For a brief time in 1991, there was no question that I was going to earn a fortune.
By making a few lucky stock and option trades, I had accumulated a modest sum of trading capital in my brokerage account. Knowing that the United States was about to invade Iraq, I had no doubts that the markets would plunge as fears of Iraq’s weapons and military capacity reached a fever pitch around the globe.
I decided to short the market with all of my meager funds. Knowing that the U.S. would invade any day, buying put options on the S&P 100 index provided the most return for when the market plunged. As fate would have it, my timing on the invasion was dead on — the U.S. launched the first airstrike the day after I purchased the put options.
But I couldn’t have been more wrong with the direction of the market. U.S. stocks skyrocketed on the invasion news. My puts became completely worthless within an hour of the market open.
Talk about a difficult but very valuable lesson. I lost my entire stake on that one very bad trade. I learned never to bet everything on a single idea, no matter how certain you are.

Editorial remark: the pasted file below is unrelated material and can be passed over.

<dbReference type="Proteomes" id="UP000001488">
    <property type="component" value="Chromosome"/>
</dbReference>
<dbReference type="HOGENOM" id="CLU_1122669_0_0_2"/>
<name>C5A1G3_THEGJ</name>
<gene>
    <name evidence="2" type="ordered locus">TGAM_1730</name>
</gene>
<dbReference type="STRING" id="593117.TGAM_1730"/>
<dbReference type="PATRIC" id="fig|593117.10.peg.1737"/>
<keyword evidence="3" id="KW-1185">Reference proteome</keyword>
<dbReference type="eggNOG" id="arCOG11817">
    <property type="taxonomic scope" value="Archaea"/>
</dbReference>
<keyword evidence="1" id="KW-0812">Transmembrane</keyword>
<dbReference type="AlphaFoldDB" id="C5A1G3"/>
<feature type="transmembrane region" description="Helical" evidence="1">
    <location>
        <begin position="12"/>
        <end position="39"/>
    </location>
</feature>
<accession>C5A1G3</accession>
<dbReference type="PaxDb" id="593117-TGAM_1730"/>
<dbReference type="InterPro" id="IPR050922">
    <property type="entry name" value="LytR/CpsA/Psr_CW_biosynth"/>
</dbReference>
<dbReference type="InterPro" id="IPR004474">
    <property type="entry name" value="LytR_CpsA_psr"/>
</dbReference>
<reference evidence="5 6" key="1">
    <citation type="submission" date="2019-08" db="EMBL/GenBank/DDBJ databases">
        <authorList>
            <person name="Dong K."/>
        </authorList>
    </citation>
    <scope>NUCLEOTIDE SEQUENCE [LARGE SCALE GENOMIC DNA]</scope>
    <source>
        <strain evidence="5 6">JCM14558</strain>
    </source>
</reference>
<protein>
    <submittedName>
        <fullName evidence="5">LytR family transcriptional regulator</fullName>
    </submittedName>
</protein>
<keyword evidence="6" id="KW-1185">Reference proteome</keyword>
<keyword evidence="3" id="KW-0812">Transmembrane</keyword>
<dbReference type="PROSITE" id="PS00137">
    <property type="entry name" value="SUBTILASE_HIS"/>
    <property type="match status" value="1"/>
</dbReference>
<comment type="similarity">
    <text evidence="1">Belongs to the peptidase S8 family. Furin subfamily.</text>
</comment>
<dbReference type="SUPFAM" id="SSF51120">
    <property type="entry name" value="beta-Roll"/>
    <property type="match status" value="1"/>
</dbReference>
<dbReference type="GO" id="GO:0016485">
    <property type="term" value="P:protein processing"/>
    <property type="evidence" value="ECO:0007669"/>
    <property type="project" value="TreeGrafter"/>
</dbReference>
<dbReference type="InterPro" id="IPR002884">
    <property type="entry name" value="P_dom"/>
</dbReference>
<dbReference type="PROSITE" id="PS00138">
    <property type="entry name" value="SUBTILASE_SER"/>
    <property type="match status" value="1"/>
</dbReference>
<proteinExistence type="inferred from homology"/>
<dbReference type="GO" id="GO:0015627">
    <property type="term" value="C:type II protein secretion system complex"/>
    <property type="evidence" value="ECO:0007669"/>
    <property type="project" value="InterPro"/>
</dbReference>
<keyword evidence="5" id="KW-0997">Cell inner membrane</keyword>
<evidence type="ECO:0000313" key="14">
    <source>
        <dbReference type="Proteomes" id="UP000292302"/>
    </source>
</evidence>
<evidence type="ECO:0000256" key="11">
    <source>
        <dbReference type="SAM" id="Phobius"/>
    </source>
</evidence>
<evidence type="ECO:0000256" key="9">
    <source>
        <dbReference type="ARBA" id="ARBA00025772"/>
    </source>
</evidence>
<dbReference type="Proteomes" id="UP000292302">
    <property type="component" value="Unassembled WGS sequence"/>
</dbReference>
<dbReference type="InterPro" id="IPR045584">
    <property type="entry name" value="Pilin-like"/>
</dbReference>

More importantly, I learned that markets hate uncertainty. Financial markets were in turmoil in the weeks leading up to Operation Desert Storm. This uncertainty resulted in very bearish conditions. As soon as the uncertainty was resolved with the invasion, markets responded by surging higher.
To put it simply, uncertainty of any kind creates a very bearish environment for financial markets. At the same time, certainty, even if it’s about something as dire as war, has a very bullish effect on financial markets.
This lesson — buying certainty in geopolitical events and selling uncertainty — has been very valuable to me over the years. The situation in Syria reminds me of this hard-earned lesson, particularly for oil investors.
The United States Oil Fund LP (ETF) (NYSEARCA:USO) has been steadily climbing since April 15. It climbs, then plateaus for a while, then repeats, inching higher all the while. This exchange-traded fund is currently facing upward resistance at $39.50.
The U.S. has made threats to retaliate against Syria for the alleged use of chemical weapons against its own citizens. Syria has been embroiled in a civil war for more than two and a half years. More than 100,000 people have died, with millions more displaced from their homes.